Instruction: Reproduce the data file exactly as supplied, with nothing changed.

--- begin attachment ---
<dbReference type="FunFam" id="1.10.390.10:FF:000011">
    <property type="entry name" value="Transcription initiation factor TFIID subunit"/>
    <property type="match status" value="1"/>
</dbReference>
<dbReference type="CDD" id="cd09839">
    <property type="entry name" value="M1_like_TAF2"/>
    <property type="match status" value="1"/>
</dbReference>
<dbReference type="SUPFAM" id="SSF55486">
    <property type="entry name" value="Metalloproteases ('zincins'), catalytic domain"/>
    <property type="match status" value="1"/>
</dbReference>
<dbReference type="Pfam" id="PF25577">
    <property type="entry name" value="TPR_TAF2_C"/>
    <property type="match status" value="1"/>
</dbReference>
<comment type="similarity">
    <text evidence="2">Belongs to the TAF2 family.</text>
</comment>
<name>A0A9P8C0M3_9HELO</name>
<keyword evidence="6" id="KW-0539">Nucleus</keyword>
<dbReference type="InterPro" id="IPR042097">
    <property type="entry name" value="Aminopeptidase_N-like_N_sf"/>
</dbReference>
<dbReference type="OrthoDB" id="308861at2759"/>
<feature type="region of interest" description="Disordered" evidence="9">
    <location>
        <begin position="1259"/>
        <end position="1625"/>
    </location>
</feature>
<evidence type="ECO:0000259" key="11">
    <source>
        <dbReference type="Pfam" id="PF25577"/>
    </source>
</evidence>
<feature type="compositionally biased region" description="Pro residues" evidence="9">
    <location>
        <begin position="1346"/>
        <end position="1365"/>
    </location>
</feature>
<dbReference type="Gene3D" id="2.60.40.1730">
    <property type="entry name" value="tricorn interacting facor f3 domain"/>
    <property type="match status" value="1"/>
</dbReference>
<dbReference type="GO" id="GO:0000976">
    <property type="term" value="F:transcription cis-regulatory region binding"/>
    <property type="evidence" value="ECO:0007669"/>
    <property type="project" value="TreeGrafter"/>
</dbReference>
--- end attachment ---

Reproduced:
<dbReference type="FunFam" id="1.10.390.10:FF:000011">
    <property type="entry name" value="Transcription initiation factor TFIID subunit"/>
    <property type="match status" value="1"/>
</dbReference>
<dbReference type="CDD" id="cd09839">
    <property type="entry name" value="M1_like_TAF2"/>
    <property type="match status" value="1"/>
</dbReference>
<dbReference type="SUPFAM" id="SSF55486">
    <property type="entry name" value="Metalloproteases ('zincins'), catalytic domain"/>
    <property type="match status" value="1"/>
</dbReference>
<dbReference type="Pfam" id="PF25577">
    <property type="entry name" value="TPR_TAF2_C"/>
    <property type="match status" value="1"/>
</dbReference>
<comment type="similarity">
    <text evidence="2">Belongs to the TAF2 family.</text>
</comment>
<name>A0A9P8C0M3_9HELO</name>
<keyword evidence="6" id="KW-0539">Nucleus</keyword>
<dbReference type="InterPro" id="IPR042097">
    <property type="entry name" value="Aminopeptidase_N-like_N_sf"/>
</dbReference>
<dbReference type="OrthoDB" id="308861at2759"/>
<feature type="region of interest" description="Disordered" evidence="9">
    <location>
        <begin position="1259"/>
        <end position="1625"/>
    </location>
</feature>
<evidence type="ECO:0000259" key="11">
    <source>
        <dbReference type="Pfam" id="PF25577"/>
    </source>
</evidence>
<feature type="compositionally biased region" description="Pro residues" evidence="9">
    <location>
        <begin position="1346"/>
        <end position="1365"/>
    </location>
</feature>
<dbReference type="Gene3D" id="2.60.40.1730">
    <property type="entry name" value="tricorn interacting facor f3 domain"/>
    <property type="match status" value="1"/>
</dbReference>
<dbReference type="GO" id="GO:0000976">
    <property type="term" value="F:transcription cis-regulatory region binding"/>
    <property type="evidence" value="ECO:0007669"/>
    <property type="project" value="TreeGrafter"/>
</dbReference>